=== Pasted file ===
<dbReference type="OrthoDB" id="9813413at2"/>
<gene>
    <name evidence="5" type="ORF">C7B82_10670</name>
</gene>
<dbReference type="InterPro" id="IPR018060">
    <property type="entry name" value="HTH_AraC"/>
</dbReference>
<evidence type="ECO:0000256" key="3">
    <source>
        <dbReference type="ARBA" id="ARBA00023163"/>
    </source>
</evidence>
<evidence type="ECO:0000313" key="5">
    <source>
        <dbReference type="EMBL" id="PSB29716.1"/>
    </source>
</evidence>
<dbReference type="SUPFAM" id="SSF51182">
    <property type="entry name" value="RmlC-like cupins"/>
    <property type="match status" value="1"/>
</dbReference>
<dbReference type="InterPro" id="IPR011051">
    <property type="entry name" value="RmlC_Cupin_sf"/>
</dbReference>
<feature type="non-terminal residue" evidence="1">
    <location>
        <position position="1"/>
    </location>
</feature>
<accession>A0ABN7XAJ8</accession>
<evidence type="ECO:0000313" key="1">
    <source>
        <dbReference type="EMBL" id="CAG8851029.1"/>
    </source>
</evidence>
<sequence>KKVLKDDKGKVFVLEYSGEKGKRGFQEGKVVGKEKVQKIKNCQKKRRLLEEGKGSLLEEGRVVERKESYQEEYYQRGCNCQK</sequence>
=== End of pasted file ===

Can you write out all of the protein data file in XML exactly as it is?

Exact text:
<dbReference type="OrthoDB" id="9813413at2"/>
<gene>
    <name evidence="5" type="ORF">C7B82_10670</name>
</gene>
<dbReference type="InterPro" id="IPR018060">
    <property type="entry name" value="HTH_AraC"/>
</dbReference>
<evidence type="ECO:0000256" key="3">
    <source>
        <dbReference type="ARBA" id="ARBA00023163"/>
    </source>
</evidence>
<evidence type="ECO:0000313" key="5">
    <source>
        <dbReference type="EMBL" id="PSB29716.1"/>
    </source>
</evidence>
<dbReference type="SUPFAM" id="SSF51182">
    <property type="entry name" value="RmlC-like cupins"/>
    <property type="match status" value="1"/>
</dbReference>
<dbReference type="InterPro" id="IPR011051">
    <property type="entry name" value="RmlC_Cupin_sf"/>
</dbReference>
<feature type="non-terminal residue" evidence="1">
    <location>
        <position position="1"/>
    </location>
</feature>
<accession>A0ABN7XAJ8</accession>
<evidence type="ECO:0000313" key="1">
    <source>
        <dbReference type="EMBL" id="CAG8851029.1"/>
    </source>
</evidence>
<sequence>KKVLKDDKGKVFVLEYSGEKGKRGFQEGKVVGKEKVQKIKNCQKKRRLLEEGKGSLLEEGRVVERKESYQEEYYQRGCNCQK</sequence>